One of the great challenges facing our nation today is our transition to clean, green renewable energy and away from dirty fossil fuels. In California, we are seeing promising signs of this progress with two solar projects approved today by the federal government.
When one person says something, it can often be overlooked — when 50,000 people say something, well, then everyone listens.
The U.S. Fish and Wildlife Service is listening. In late September they announced they will conduct a wilderness review for the Arctic National Wildlife Refuge. This review is the first step to getting a full presidential recommendation to Congress that the Arctic Refuge be permanently protected as part of the National Wilderness Preservation System.
Last month, I had the pleasure of joining a group of Wilderness Society friends and supporters on a four day trip down the Middle Fork of the Salmon River in Idaho. I can think of no better way to have kicked off National Wilderness Month than spending it with fellow wilderness lovers rafting one of the wildest and most pristine rivers in the United States, all the while surrounded by 2.3 million acres of designated Wilderness in the Frank Church—River of No Return Wilderness.
On a busy Saturday in the small southern New Mexico town of Alamogordo, nearly 100 residents gathered at a public forum hosted by the New Mexico Wildlife Federation. The topic of conversation was about how permanent protection for the nearby desert grassland Otero Mesa could render economic benefits to nearby counties.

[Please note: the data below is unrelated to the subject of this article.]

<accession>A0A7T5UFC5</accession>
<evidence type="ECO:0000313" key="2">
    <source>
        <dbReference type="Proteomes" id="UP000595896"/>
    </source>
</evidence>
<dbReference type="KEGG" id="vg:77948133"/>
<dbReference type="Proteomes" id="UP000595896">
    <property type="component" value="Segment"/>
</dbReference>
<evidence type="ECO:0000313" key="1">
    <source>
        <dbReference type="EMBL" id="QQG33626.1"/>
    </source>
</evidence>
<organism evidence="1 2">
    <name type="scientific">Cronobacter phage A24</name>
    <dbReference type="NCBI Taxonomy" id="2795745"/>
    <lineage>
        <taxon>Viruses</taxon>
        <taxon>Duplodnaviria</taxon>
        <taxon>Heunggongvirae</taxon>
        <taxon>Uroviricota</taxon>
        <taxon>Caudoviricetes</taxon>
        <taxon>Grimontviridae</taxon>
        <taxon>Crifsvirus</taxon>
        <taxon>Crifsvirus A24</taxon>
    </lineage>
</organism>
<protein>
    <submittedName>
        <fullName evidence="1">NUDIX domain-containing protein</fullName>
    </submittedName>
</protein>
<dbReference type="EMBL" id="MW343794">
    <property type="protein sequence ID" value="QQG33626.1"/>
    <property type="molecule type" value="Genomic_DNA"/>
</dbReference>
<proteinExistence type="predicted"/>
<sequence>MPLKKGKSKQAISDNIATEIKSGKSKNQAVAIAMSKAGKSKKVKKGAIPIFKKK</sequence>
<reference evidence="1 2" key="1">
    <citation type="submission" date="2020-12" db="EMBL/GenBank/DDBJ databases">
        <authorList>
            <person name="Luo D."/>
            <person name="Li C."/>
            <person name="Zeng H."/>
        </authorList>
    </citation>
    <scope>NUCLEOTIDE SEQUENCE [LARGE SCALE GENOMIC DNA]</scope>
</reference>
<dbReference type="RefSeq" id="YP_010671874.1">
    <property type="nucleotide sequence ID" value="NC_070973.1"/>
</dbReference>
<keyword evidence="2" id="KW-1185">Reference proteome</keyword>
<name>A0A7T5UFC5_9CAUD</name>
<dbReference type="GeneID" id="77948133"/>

The community discussion was a great opportunity for many of us to learn more about the benefits to local communities that comes from activities like hunting, birding, and hiking.
The Skokomish River watershed in Washington's Olympic National Forest is on the mend. A note of thanks should go to Congressman Norm Dicks for helping to make it so.
Earlier this month, the Washington Watershed Restoration Initiative honored Dicks for championing efforts to restore Washington’s forests and protect clean water sources as part of the Legacy Roads and Trails Remediation Program. I was asked to speak about how increased congressional funding for the program has benefited the Skokomish watershed.
Despite its remote position on the northern-most edge of the United States, Alaska’s Western Arctic Reserve is a bustling place where busy populations of migrating birds, waterfowl and other wildlife thrive.It is the kingdom of the King Eiders, a dramatically feathered Arctic duck species that flocks in mass to the area’s wetlands every year to breed. Unfortunately, the oil and gas industry has its sights set on this once well-established empire near the Arctic coast.